In 2008, we have continued doing new business in marine seating and trim with the nation’s top boat builders. Our versatile Boltasoft upholstery, along with our well known Nautolex brand upholstery is sold into the marine market as well as transportation.

OMNOVA’s brands are known for outstanding clean ability and abrasion and stain-resistance, as well as leading designs.

Sales in laminates were down from a year ago to extremely weak demand in the kitchen and bath, manufactured housing, and recreational vehicle markets. We continue to concentrate on developing new products that will differentiate our laminate product offering. At the big International Woodworkers Fair in Atlanta in August, we introduced new products in our three dimensional and SURF(NYSE:X) flexible, high durability laminate lines, which match designs of major melamine producers.

Cabinet and closet makers would typically use laminates on high-use surfaces such as doors as a compliment to the melamine on other surfaces. Also at the woodworkers show, we rolled out our extensively revamped flat laminate stock line, which reflects current design trends. These laminates are typically used on retail store fixtures, kitchen and bath cabinets, and commercial appliances.

In Asia, OMNOVA posted its second fully consolidated quarter as the sole owner of its former Decorative Products joint ventures in China and Thailand. An operating loss of $900,000 was disappointing after recording an operating profit of $800,000 in last year’s third quarter. This year’s loss was a result of a number of factors, including increased raw material costs, volatile foreign currencies, especially in Thailand where there is current political unrest, and higher quality claims for product made before we controlled these operations.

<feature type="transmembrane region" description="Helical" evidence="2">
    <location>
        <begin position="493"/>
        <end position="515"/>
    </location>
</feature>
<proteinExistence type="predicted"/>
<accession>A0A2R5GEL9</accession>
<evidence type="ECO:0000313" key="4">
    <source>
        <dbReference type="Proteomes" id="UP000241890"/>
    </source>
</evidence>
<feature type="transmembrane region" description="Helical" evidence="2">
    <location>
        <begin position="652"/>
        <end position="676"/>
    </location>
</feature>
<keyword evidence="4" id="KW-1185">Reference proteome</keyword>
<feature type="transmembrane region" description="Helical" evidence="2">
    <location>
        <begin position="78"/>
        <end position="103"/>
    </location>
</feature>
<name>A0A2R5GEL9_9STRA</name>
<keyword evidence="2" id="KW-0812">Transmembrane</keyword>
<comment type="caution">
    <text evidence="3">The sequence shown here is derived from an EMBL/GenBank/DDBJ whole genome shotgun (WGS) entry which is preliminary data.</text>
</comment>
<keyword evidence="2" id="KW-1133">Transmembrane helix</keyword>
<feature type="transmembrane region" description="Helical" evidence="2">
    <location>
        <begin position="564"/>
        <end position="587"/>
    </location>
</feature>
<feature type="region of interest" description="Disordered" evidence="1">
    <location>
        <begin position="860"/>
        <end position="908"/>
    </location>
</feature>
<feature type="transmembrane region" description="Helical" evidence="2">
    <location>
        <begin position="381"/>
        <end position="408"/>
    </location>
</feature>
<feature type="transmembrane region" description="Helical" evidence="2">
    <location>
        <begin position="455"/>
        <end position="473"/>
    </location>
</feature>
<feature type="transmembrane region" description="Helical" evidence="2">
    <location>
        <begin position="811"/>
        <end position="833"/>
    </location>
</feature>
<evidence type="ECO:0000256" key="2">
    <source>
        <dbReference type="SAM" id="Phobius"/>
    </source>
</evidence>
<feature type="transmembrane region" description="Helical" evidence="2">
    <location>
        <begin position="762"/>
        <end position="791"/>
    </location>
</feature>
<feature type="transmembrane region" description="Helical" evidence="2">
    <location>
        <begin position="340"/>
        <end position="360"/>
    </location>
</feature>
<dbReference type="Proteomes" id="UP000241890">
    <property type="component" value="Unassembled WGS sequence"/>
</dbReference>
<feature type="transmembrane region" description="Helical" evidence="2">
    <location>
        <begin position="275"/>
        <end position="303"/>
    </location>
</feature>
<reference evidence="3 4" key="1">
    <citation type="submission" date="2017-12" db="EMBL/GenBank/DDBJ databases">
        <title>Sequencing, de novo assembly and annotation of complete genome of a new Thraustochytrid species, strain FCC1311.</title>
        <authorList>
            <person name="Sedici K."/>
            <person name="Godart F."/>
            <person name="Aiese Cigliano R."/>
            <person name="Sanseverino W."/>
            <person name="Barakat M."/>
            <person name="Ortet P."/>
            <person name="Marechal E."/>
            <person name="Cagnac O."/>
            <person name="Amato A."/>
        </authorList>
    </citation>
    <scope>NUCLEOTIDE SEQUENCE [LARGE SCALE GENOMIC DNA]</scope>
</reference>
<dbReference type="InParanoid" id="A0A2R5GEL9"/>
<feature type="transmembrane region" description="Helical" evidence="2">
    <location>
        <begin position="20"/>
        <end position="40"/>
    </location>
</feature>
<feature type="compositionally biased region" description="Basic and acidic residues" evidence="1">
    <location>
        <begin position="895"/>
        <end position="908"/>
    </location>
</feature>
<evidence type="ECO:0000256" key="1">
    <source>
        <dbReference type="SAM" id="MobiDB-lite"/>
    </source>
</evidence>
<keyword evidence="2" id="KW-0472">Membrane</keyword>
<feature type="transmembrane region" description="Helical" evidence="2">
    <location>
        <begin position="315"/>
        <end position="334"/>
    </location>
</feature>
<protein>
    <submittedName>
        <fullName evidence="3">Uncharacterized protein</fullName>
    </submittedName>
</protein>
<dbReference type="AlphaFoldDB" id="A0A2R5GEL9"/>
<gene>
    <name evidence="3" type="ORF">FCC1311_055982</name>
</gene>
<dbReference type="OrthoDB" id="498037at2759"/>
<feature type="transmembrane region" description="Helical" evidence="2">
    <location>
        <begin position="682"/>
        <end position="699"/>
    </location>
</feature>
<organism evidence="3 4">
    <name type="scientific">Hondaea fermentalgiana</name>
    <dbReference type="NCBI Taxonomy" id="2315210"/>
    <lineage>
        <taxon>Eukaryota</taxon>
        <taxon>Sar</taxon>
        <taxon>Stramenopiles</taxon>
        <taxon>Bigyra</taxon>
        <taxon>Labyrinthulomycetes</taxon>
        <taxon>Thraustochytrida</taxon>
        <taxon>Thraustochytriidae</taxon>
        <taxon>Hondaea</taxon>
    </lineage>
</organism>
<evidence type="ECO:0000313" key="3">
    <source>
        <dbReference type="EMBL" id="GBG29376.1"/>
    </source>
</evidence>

We are taking action to address the operational issues, position the business for profitable growth and drive a performance culture in Asia. Earlier in the year, OMNOVA named an ex-PAT executive to general manager of the business in Thailand. In the third quarter, the Company implemented a management restructuring in China, which included name a 13-year company veteran with extensive experience and knowledge of the Chinese market as a the general manager.

Additional measures include pricing actions, product rationalization to provide a more profitable focus to the portfolio, capital improvements that create efficiencies and a reduction in discretionary costs. Also OMNOVA has secured several new accounts in marine and transportation upholstery and laminates, which are currently ramping up in volumes.

As we work to accelerate key operational and culture changes at our Asian operations, we are very excited about the long-term opportunities these businesses will provide OMNOVA to participate more fully in the tremendous occurring in the region. The Chinese economy is expected to continue to grow at about 10% plus pre year for the foreseeable future. In addition, Asian manufacturing capability provides OMNOVA with an important advantage over smaller competitors who are not able to follow U.S. customers who have moved their manufacturing to Asia and require suppliers who can serve them with quality products on a global basis.